(Marsdenia condurango) see EAGLE VINE Conium maculatum > HEMLOCK CONKERS
(see HORSE CHESTNUT, or CHILDREN'S GAMES)
Conopodium majus > EARTH-NUT Consolida ambigua > LARKSPUR CONSOUND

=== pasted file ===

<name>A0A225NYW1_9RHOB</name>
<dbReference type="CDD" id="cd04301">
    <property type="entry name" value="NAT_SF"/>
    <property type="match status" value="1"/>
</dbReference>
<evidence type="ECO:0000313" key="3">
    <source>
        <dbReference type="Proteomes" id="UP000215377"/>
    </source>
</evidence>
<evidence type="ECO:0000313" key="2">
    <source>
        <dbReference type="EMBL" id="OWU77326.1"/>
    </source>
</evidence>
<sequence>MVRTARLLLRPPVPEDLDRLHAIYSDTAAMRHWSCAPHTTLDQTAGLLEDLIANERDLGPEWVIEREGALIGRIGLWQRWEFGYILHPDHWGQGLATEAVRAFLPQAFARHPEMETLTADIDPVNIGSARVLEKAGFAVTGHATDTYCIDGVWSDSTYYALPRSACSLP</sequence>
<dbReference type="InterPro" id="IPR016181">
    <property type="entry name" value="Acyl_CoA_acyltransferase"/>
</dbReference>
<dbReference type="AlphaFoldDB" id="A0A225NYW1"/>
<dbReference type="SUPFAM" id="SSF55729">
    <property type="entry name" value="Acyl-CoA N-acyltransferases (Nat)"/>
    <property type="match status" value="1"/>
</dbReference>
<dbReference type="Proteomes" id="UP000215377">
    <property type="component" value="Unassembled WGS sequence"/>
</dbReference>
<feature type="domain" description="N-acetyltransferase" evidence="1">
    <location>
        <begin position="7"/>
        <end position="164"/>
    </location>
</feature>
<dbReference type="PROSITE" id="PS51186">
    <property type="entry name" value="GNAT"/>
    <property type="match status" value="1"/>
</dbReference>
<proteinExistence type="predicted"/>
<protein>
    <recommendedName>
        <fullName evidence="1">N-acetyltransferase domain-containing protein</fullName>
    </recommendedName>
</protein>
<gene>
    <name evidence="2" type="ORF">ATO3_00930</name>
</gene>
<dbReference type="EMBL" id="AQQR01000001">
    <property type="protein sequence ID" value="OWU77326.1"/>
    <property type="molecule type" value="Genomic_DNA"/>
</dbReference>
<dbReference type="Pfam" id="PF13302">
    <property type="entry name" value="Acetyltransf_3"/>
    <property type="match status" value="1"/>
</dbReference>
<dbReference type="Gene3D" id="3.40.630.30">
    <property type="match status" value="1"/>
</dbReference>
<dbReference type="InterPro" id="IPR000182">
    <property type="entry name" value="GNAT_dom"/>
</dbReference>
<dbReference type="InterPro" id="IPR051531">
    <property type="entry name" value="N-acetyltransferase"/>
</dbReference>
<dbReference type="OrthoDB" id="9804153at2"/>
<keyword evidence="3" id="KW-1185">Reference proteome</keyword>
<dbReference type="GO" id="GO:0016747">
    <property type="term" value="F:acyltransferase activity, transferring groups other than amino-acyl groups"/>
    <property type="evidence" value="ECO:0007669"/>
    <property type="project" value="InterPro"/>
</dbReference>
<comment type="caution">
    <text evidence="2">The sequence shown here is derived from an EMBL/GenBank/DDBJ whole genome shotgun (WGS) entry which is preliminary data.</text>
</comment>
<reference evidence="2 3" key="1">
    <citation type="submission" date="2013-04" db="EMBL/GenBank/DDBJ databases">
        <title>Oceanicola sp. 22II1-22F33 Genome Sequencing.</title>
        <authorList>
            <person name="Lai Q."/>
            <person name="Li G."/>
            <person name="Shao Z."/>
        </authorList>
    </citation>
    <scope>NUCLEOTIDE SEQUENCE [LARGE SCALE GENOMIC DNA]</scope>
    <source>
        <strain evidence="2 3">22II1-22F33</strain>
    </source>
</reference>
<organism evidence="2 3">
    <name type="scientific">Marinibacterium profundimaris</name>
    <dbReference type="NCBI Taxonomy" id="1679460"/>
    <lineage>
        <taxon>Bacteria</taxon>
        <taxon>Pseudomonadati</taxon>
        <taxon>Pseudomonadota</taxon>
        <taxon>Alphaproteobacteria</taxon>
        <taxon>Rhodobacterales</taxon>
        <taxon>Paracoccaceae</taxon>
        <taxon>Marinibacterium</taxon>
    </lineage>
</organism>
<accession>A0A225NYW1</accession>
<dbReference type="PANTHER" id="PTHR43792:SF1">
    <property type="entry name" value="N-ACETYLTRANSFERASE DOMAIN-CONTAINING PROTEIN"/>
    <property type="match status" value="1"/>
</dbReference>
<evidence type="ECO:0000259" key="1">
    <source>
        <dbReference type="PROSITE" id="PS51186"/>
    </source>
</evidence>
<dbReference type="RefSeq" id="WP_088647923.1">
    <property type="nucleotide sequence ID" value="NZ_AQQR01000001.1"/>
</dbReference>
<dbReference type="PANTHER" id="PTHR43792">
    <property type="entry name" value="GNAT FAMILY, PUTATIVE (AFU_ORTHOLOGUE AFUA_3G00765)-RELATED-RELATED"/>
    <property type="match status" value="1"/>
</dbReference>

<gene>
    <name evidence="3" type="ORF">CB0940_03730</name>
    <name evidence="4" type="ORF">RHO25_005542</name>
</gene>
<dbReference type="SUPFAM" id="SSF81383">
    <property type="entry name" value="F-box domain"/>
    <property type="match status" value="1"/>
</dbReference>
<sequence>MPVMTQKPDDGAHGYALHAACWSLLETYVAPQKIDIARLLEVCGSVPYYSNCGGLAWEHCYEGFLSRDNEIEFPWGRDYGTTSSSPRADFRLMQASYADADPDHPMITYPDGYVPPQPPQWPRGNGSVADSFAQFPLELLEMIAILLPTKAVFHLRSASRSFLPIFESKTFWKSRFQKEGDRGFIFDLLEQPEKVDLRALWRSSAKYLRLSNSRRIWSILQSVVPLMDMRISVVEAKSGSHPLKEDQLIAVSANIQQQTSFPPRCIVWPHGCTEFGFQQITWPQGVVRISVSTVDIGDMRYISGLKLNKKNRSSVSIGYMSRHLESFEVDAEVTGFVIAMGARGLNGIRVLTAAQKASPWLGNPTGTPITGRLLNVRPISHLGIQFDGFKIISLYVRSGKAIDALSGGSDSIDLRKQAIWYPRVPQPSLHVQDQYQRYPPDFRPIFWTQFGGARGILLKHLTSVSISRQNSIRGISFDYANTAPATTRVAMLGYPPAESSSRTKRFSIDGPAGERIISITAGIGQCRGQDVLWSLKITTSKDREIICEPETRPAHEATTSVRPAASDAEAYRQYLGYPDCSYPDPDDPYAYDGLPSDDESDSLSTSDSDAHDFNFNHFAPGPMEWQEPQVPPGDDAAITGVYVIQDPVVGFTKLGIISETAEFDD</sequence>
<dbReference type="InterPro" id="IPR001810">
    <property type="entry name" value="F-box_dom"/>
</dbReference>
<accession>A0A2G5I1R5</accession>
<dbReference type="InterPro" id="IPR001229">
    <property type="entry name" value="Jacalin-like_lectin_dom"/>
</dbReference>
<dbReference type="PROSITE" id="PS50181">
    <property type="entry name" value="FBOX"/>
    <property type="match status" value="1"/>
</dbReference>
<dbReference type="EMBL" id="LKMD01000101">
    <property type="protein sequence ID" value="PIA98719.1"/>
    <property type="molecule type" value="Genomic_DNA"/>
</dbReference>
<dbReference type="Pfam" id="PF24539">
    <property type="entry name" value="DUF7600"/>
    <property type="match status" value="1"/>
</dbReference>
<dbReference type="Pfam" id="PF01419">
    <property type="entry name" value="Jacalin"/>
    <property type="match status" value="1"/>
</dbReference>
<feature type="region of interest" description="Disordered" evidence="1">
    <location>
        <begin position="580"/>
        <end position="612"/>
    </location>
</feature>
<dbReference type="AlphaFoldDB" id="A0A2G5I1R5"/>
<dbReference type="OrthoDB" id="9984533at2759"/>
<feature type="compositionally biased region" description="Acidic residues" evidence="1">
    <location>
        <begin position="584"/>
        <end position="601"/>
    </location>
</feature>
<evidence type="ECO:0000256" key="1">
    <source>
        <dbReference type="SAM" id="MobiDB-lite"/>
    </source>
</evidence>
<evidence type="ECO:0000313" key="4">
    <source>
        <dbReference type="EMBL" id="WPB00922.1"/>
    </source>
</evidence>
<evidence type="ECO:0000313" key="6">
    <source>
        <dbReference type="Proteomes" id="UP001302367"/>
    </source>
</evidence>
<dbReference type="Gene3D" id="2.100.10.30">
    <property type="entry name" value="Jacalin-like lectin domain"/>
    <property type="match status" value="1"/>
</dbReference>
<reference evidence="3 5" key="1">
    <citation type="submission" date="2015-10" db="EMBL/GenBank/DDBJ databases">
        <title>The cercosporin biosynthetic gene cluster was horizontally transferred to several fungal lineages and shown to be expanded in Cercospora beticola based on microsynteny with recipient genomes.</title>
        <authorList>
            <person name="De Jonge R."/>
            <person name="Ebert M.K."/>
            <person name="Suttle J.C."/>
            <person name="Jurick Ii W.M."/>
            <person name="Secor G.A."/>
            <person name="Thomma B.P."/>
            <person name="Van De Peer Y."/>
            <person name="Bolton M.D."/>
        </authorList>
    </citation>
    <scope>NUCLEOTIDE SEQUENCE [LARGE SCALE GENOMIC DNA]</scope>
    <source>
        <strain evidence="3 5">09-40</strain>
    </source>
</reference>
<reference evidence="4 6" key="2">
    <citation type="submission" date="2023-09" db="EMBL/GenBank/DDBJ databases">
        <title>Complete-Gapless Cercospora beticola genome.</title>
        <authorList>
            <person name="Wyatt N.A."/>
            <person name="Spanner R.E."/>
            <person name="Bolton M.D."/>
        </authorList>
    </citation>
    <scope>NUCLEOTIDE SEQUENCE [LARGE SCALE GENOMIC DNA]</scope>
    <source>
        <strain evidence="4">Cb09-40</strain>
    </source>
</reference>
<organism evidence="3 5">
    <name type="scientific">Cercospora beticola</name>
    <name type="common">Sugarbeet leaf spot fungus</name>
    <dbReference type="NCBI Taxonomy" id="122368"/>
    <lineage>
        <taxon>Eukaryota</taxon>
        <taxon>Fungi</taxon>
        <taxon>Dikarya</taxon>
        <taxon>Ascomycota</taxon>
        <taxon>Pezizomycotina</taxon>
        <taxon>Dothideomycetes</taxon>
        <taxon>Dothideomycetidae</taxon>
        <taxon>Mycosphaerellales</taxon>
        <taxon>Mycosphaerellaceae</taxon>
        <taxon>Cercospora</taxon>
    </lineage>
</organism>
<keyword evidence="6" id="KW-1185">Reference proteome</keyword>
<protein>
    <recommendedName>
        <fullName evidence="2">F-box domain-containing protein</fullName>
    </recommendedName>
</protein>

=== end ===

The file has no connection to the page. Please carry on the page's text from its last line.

COMFREY is the best known consound, a reputation resting in the interpretation of the Greek word which gave the botanical name Symphytum; it comes from sumphuo, to grow together. Whether this really is the plant that the Greeks named and described as useful for knitting bones is doubtful, but it was certainly taken as such in medieval times, and has been used for the purpose ever since. It was the glutinous matter of the root that was used, grated, for a plaster that set hard over a fracture. But Comfrey is not the only plant with this reputation. ELM, for instance, was sometimes used (the leaves, boiled with the bark). The generic name for LARKSPUR (Consolida) shows that it must have had the same reputation at one time, and DAISY, consolida minor to Comfrey's consolida major, must have had a similar use at one time. In fact, Turner actually told us so: "the northern men call this herbe a Banwort because it helpeth bones to knyt againe". It was actually called Bone-flower in the north of England (Grigson. 1955).
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